By Jeremy Appleton, ND, CNS
Healthnotes Newswire (May 11, 2006)—A brush with poison ivy may be less bothersome when a natural hormone is added to the drug treatment used for serious rashes. Severe cases of poison ivy frequently require prescription steroid hormones, like prednisone. According to a report in the International Journal of Dermatology, DHEA supplementation rapidly accelerates the effects of prednisone and prevents this hormone—which is needed for the health and recovery of the skin—from being depleted during treatment.
“I thought oral DHEA supplementation would improve prednisone’s effects on severe poison ivy contact dermatitis,” said Thomas Geracioti, MD, a doctor specializing in the effects of hormones on the brain, body processes, and behavior (psychoneuroendocrinologist) at the University of Cincinnati College of Medicine who conducted the research.
Dr. Geracioti tried a combination of DHEA (50 mg per day) and prednisone on the next three severe cases of poison ivy dermatitis that came through the clinic. The results were impressive.
“Most of the rashes resolved within one to four days after starting the combined therapy,” he said. “Compared with the usual course of the rash, these rapid improvements suggest that the DHEA plus prednisone is more efficacious than prednisone alone for this condition.”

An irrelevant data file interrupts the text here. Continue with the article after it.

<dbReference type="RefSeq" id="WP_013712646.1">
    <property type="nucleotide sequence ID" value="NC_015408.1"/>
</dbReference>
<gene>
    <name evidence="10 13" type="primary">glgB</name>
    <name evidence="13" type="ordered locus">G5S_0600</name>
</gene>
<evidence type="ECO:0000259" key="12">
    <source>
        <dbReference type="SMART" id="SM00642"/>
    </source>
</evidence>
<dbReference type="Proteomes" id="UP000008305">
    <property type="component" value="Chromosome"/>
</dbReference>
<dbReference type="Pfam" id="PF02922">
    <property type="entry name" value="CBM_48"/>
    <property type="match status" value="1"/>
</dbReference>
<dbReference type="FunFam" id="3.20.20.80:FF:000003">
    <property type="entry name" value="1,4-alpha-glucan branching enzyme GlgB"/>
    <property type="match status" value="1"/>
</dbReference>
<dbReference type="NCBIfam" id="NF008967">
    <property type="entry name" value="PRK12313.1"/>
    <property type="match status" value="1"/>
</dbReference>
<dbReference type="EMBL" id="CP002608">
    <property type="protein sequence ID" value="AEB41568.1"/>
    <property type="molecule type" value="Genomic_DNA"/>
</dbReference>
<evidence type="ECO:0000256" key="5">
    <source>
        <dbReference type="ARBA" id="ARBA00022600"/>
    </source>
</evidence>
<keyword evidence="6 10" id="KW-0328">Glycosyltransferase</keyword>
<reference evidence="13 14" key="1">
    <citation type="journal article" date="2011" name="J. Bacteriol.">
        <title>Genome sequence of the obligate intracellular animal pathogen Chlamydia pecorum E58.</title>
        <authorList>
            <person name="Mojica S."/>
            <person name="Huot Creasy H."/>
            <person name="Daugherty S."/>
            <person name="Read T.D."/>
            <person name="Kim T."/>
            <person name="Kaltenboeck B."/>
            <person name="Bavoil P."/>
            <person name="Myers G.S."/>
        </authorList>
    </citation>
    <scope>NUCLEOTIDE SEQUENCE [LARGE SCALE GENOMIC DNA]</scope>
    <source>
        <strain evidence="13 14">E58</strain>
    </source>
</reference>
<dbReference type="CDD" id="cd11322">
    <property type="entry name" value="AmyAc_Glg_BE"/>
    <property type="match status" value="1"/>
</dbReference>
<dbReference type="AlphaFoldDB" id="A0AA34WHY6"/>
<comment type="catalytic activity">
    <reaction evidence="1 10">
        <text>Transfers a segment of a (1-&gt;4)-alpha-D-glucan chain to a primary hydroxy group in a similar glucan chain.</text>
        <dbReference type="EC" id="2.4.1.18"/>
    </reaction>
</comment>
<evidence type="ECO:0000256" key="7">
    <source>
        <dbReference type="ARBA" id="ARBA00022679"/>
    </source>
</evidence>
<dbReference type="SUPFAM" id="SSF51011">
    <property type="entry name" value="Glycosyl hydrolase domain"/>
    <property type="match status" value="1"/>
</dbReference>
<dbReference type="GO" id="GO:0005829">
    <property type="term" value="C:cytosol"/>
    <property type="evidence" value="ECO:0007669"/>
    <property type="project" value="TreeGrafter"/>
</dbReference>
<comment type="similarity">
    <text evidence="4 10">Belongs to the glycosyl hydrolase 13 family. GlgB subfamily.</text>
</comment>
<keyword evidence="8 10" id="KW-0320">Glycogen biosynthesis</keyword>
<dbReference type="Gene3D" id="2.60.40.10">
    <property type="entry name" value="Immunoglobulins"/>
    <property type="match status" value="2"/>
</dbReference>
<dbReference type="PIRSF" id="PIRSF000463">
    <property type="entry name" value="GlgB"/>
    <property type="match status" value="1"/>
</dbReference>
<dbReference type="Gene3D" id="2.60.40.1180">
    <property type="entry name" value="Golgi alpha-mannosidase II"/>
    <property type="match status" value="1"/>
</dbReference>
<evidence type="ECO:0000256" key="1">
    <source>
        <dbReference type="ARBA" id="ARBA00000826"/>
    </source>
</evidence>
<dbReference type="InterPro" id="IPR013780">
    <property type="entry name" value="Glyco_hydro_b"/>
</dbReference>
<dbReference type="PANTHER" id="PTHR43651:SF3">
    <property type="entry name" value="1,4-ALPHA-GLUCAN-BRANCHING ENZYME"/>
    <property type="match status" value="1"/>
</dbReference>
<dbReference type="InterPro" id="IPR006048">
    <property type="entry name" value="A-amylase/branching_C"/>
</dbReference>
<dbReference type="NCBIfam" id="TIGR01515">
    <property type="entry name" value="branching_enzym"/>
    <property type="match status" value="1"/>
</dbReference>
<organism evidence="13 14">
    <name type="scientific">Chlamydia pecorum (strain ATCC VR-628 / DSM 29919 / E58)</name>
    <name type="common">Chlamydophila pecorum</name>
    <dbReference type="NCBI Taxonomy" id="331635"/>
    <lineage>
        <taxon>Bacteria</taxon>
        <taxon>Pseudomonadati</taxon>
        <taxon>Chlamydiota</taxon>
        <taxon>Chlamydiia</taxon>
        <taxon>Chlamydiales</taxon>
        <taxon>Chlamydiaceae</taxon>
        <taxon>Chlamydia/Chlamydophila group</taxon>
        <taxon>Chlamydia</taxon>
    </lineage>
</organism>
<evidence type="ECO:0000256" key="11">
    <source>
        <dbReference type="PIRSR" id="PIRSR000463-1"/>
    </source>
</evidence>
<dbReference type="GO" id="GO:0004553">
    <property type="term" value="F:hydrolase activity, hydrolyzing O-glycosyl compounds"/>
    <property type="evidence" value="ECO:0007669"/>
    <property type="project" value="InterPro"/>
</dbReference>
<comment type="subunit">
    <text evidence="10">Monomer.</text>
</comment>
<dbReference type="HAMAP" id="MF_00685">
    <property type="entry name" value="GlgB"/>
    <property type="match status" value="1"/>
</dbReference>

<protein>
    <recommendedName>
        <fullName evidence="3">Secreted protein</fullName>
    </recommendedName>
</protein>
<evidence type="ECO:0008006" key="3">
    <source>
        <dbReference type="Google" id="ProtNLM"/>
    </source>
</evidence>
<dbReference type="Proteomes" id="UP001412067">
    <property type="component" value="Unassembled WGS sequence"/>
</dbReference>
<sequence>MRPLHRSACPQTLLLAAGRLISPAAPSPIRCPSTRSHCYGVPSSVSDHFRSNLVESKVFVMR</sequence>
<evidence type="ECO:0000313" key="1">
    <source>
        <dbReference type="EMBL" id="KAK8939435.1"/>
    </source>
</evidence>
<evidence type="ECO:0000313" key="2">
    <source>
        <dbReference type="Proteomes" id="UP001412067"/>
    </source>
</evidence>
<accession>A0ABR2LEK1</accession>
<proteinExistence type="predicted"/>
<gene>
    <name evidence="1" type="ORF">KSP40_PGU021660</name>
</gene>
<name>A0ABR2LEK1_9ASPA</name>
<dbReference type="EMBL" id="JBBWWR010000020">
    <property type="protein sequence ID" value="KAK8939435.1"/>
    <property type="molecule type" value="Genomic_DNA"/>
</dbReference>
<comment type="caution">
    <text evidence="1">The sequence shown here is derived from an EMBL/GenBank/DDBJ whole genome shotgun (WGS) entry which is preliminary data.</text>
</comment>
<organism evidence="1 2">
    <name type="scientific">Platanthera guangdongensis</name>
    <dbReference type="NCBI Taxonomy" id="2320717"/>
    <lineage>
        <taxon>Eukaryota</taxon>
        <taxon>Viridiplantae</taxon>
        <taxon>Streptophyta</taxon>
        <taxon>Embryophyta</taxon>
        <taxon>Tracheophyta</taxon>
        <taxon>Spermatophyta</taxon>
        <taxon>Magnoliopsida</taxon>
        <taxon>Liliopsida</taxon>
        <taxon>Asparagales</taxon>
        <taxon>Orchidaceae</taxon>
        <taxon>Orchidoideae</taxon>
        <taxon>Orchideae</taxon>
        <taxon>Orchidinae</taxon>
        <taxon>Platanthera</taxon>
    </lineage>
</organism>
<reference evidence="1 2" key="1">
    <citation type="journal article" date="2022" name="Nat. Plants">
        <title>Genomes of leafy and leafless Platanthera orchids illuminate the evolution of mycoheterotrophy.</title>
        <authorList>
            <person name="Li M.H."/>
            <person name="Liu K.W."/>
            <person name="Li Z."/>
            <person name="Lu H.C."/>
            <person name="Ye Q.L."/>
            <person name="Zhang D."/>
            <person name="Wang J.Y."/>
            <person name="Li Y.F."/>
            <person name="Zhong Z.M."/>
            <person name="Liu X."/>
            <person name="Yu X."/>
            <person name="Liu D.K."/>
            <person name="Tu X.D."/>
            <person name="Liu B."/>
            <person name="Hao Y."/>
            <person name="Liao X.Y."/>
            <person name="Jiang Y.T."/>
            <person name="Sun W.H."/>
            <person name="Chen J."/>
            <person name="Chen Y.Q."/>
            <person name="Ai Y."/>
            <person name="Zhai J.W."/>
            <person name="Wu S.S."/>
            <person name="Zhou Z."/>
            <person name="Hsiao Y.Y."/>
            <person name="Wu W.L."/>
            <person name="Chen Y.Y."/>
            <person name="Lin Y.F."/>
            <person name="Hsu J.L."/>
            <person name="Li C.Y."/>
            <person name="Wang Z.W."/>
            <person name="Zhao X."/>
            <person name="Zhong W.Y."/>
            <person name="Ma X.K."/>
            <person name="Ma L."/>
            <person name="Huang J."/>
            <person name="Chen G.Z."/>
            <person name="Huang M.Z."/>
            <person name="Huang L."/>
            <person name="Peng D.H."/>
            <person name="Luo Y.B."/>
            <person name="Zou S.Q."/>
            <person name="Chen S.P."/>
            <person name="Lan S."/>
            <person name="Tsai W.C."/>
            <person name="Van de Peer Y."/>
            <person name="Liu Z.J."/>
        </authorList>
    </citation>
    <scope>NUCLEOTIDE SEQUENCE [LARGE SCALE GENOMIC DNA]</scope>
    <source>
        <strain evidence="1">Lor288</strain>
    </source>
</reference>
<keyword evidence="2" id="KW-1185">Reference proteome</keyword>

Because the DHEA was not administered in a blinded, placebo-controlled trial, these results cannot be considered definite, but the preliminary findings are promising enough to warrant such studies.
About 85% of the population is sensitive to the resin in poison ivy and poison oak, which are found all over North America. When the resin touches the skin, it produces a rash called contact dermatitis, with miserable symptoms that include blistering and painful, itchy rashes that can spread all over the body, even to the eyes. While prevention is the best cure, it is not always possible. So effective treatments are a must.
Though DHEA (dehydroepiandrosterone) is currently available over the counter as a dietary supplement, it can potentially cause side effects, and a doctor’s supervision is strongly recommended.
“Even if it didn’t improve prednisone’s efficacy, the DHEA would still be a good idea,” Dr. Geracioti concluded. “Since DHEA is depleted by prednisone, it should be replaced.”
(Int J Dermatol 2005;44:974–6)
Jeremy Appleton, ND, CNS, is a licensed naturopathic physician, certified nutrition specialist, and published author. Dr. Appleton was the Nutrition Department Chair at the National College of Naturopathic Medicine, has served on the faculty at Bastyr University of Natural Health Sciences, and is a former Healthnotes Senior Science Editor and a founding contributor to Healthnotes Newswire. He has worked extensively in scientific and regulatory affairs in the supplement industry and is now a consultant through his company Praxis Natural Products Consulting and Wellness Services.
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